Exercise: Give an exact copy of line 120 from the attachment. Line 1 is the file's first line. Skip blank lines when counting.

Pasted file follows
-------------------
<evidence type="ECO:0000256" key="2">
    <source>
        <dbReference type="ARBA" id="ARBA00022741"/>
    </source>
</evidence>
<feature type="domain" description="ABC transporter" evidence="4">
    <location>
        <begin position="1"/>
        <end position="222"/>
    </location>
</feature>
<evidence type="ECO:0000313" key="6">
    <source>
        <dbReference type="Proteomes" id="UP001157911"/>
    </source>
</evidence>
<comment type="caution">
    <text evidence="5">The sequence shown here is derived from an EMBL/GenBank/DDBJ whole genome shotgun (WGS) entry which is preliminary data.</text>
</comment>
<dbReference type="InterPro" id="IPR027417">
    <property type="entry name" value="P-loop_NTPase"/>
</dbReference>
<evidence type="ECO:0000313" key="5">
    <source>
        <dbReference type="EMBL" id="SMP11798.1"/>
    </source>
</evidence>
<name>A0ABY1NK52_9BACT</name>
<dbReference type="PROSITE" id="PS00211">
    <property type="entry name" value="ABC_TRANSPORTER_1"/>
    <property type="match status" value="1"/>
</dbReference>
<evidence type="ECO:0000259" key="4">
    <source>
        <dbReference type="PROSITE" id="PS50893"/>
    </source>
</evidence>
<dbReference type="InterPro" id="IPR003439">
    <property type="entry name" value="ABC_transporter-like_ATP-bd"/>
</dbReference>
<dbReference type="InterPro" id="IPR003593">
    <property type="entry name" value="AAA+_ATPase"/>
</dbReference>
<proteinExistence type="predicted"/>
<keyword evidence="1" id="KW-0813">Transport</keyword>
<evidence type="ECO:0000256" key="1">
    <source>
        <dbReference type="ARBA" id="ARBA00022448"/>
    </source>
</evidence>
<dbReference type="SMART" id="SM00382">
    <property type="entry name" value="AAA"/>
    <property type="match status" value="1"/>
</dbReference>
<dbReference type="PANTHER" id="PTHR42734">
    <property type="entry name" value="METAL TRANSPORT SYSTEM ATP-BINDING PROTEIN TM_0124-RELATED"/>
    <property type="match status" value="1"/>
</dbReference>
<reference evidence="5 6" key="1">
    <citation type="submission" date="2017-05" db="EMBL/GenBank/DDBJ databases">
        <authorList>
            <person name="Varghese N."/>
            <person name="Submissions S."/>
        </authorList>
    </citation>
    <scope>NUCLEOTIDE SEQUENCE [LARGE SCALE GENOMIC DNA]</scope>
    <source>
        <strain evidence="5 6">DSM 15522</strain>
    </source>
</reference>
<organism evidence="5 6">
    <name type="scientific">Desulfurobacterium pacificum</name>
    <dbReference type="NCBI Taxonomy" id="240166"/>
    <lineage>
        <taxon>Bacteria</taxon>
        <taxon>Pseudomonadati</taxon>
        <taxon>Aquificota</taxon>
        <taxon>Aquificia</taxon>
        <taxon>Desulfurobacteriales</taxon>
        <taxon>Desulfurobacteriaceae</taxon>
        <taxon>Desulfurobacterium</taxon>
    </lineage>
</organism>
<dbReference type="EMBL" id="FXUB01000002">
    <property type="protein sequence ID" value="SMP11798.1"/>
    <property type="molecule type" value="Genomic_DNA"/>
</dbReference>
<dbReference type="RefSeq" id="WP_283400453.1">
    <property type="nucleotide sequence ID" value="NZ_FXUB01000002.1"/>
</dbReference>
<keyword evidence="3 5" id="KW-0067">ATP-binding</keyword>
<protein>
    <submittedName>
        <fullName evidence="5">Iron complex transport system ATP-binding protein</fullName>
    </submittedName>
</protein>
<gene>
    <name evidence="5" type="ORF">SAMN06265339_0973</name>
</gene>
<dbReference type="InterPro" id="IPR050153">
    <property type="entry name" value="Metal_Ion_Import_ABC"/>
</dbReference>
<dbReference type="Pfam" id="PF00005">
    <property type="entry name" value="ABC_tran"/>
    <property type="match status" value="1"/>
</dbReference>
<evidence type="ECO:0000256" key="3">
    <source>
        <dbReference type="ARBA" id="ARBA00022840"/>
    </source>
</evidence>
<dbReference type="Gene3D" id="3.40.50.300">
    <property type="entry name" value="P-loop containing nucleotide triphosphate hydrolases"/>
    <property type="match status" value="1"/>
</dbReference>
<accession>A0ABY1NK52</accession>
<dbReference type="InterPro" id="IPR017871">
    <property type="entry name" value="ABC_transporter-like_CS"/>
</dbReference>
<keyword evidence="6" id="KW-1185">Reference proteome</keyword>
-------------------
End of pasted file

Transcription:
<keyword evidence="6" id="KW-1185">Reference proteome</keyword>